Amazon has signed contracts for what it says is the largest commercial procurement of rockets in history to support the launch of its $10 billion ‘Project Kuiper’ satellite broadband network (opens in new tab).
The retail and technology giant has reached agreements with European firm Arianespace, United Launch Alliance, and Blue Origin (which is backed by Amazon founder and executive chairman Jeff Bezos) to launch 83 rockets over a five-year period.
The launches will provide the ‘heavy lift’ for a low-earth orbit (LEO) satellite constellation comprising 3,236 satellites that will compete with the likes of Elon Musk’s Starlink and the UK-government backed OneWeb.
Project Kuiper plans to deliver affordable, high performance and low latency broadband to consumers, businesses, mobile operators, disaster relief efforts and other organizations in parts of the planet without a reliable connection.
By partnering with multiple rocket companies, Amazon hopes to reduce the risks and cost associated with the project.
“Securing launch capacity from multiple providers has been a key part of our strategy from day one,” said Rajeev Badyal, Vice President of Technology for Project Kuiper at Amazon. “This approach reduces risk associated with launch vehicle stand-downs and supports competitive long-term pricing for Amazon, producing cost savings that we can pass on to our customers.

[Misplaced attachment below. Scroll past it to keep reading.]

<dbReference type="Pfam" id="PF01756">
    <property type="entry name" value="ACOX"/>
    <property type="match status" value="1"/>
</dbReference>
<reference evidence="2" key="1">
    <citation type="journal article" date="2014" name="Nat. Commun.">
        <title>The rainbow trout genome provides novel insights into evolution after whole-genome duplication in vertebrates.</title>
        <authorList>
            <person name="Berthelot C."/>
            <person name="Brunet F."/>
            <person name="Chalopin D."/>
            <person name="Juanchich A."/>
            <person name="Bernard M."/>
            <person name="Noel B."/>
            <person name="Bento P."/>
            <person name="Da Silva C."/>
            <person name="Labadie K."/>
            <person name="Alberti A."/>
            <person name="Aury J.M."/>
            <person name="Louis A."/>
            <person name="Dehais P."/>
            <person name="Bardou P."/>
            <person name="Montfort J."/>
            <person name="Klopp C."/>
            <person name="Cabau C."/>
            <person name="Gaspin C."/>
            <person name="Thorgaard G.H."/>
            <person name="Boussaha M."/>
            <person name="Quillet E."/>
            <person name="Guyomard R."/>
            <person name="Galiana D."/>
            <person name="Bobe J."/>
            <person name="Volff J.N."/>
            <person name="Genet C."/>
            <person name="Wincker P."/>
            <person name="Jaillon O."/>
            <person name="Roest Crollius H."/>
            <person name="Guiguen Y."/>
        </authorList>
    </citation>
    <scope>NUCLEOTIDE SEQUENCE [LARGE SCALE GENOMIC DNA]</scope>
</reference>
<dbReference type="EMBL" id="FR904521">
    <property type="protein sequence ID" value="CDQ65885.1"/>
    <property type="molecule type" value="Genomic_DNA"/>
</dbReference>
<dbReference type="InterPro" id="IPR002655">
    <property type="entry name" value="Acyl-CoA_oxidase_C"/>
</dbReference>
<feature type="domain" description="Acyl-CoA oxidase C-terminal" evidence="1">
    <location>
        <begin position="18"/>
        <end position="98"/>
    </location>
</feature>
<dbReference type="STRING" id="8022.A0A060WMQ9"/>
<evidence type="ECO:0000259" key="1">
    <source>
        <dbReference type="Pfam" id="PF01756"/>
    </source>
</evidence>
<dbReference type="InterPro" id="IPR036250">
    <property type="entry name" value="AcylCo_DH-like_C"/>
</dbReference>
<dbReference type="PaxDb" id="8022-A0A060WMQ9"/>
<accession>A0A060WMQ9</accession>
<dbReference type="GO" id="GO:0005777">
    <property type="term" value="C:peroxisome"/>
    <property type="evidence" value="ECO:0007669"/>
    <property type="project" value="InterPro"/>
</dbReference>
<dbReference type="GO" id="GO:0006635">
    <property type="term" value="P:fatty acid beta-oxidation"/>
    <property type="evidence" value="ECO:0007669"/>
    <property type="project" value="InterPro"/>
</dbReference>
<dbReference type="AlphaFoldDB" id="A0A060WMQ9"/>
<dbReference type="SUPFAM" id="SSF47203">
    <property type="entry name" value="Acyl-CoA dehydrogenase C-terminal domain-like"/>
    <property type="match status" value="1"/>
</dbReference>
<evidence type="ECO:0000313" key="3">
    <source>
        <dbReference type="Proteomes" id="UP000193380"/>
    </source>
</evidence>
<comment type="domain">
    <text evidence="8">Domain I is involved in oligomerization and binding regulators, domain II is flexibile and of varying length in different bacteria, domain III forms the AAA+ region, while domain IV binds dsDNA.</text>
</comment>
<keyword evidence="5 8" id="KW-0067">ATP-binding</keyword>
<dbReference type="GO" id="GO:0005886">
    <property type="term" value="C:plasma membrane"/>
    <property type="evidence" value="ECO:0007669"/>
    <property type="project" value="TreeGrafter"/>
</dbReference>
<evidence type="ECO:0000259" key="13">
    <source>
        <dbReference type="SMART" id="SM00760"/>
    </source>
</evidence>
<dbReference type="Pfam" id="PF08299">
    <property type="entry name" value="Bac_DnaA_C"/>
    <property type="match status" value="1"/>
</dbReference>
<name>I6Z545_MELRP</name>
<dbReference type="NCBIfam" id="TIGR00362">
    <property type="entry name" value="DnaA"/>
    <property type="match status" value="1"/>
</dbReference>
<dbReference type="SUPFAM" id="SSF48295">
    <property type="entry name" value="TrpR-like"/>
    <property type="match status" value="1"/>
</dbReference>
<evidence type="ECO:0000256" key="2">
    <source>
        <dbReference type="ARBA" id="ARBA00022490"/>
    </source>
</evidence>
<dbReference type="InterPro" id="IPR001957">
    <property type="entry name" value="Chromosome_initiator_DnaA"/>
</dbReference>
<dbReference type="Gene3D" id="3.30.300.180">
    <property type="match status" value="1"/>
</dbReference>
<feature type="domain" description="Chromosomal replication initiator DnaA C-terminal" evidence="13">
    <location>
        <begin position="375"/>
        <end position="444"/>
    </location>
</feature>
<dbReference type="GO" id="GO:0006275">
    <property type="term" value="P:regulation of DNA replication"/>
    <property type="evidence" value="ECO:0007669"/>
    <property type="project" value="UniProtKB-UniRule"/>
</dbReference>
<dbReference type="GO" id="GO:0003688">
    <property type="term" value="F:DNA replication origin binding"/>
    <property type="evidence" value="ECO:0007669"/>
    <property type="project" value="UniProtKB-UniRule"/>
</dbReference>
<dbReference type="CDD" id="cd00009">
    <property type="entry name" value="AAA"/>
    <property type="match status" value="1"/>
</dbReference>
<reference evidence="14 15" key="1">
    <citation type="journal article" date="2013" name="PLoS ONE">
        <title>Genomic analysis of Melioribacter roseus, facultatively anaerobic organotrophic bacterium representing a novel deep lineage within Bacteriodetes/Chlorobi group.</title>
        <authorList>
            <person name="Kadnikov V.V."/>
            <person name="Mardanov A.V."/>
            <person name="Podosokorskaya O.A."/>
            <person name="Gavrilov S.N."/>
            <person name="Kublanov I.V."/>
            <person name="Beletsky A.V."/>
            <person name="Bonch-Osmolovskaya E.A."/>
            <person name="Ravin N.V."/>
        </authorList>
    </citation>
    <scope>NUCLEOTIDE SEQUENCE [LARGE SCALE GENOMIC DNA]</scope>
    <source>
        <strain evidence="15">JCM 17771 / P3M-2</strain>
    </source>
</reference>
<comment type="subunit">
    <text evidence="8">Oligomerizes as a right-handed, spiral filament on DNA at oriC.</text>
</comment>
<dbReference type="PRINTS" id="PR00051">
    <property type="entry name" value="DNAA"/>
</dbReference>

> BT and OneWeb sign first satellite test deal (opens in new tab)
> OneWeb confirms successful launch of 34 satellites (opens in new tab)
> SpaceX proved itself just in time to spare NASA a huge headache
“These large, heavy-lift rockets also mean we can deploy more of our constellation with fewer launches, helping simplify our launch and deployment schedule. We’re excited to move one step closer to connecting residential, business, and government customers around the world.”
Amazon has more than 1,000 staff working on Project Kuiper, with the company ready to use its global footprint, Amazon Web Services (AWS) cloud infrastructure, and its experience building low-cost devices to get the initiative off the ground.
It is still finalizing its satellite design, customer terminals, and its plans to support the network with reliable ground communications but there are already plans for two prototype missions later this year.
“Project Kuiper will provide fast, affordable broadband to tens of millions of customers in unserved and underserved communities around the world,” said Dave Limp, Senior Vice President for Amazon Devices & Services. “We still have lots of work ahead, but the team has continued to hit milestone after milestone across every aspect of our satellite system. These launch agreements reflect our incredible commitment and belief in Project Kuiper, and we’re proud to be working with such an impressive lineup of partners to deliver on our mission.”